The route of Byron Bay's new CBD bypass.
The route of Byron Bay's new CBD bypass. Rebecca Lollback

The controversy surrounding the Byron Bypass

AHEAD of Byron Shire Council meeting today, Mayor Simon Richardson said he believes the notice of motion put forward to consider the rail corridor as a possible route for the Byron Bypass seems like "it's a bit of political opportunism".

After a letter was handed down by Ballina MP Tamara Smith, on behalf of the NSW Parliamentary Secretary for Transport and Infrastructure, Councillor Paul Spooner submitted the notion to evaluate the rail corridor as a viable option for the proposed Bypass.

However, Cr Richardson feels this is just another delay of the inevitable.

"I feel for the residents who have perhaps been played, to get their hopes up and many thousands of dollars fighting a court case," Cr Richardson said.

"The reality is any large urban work is going to affect those most directly adjoining it, while it is going to benefit a majority.

"Even before we talk about can it happen in the corridor, the bigger question is should it happen in the corridor, I don't think it should and I also don't believe it can."

After questioned about the letter to the Butler Street Community group the NSW Parliamentary Secretary for Transport and Infrastructure, Mark Coure, released a statement saying: "The NSW Government's position on the concept of using the Casino to Murwillumbah rail corridor is that the rail corridor is generally unsuitable for road use."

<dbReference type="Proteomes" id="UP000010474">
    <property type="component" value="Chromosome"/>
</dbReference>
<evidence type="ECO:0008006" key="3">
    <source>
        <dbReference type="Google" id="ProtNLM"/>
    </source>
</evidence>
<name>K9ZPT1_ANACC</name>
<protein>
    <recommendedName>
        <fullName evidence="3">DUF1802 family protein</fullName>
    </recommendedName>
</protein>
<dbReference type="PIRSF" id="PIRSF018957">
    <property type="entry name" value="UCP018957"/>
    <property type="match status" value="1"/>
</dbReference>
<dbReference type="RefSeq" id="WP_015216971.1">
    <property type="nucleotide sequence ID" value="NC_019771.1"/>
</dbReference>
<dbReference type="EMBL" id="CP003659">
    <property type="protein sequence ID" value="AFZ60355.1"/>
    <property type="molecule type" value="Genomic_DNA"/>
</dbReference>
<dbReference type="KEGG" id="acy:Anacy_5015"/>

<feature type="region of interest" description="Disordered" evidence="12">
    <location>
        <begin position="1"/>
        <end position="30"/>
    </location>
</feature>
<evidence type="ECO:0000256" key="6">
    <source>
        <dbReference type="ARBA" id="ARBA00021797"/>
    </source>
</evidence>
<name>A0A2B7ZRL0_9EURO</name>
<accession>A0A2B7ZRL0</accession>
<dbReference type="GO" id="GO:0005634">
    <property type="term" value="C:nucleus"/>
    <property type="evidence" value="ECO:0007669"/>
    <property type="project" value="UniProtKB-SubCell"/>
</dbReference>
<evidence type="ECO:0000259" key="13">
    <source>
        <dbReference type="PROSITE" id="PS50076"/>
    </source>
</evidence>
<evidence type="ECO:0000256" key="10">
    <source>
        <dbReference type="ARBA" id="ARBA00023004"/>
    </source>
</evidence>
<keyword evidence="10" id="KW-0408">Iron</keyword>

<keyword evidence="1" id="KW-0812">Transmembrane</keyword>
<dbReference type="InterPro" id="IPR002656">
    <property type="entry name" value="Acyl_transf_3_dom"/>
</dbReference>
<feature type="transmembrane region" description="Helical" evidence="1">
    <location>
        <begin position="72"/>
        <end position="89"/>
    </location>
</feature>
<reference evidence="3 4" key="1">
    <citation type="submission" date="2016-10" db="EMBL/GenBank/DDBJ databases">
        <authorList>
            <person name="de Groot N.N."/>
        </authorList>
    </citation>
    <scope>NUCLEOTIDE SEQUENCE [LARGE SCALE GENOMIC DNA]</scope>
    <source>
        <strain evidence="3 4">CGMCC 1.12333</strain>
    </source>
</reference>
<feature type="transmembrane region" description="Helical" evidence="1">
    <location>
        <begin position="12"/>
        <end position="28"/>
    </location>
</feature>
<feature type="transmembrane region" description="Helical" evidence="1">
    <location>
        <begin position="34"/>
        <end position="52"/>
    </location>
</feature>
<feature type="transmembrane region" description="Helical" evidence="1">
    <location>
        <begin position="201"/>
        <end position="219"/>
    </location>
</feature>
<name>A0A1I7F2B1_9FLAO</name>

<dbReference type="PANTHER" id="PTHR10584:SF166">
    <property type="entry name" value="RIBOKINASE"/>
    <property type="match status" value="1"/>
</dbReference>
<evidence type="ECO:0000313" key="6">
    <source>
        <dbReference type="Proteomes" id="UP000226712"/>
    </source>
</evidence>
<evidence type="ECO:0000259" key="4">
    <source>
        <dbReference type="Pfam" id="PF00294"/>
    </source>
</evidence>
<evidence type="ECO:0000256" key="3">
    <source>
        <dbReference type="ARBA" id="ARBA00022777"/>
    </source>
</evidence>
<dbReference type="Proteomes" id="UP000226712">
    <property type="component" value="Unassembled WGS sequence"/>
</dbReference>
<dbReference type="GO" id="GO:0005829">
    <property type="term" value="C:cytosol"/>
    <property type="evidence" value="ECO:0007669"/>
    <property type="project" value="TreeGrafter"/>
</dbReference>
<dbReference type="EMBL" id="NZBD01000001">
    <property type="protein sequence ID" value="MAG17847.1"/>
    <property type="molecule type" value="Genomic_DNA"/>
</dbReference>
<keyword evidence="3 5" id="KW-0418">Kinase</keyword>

"The rail line is non-operational, but has not been closed," Mr Coure said.

Mayor Richardson said putting a road on the corridor will only help to destroy the vision for the Master Plan.

"As part as the larger urban planning, using Butler Street for the Bypass makes the most sense."

"I acknowledge those on Butler Street will get more cars on their road and so my job is to try to minimise the negative impacts on the few while maximising the benefits of the many."

"That's why we selected that route for the Bypass and I think we should stick with it."

Cr Richardson said it is now important for the community to find a way to come together.

"We've spent a massive amount of money getting the design works, all the approvals, we've now got all the ticks in all the boxes, we are just waiting for that last bit of funding and we are ready to go."

"It's not always a neat easy business, sometimes it can get a bit political, can get a bit messy, I'm just focused on a great outcome for our community."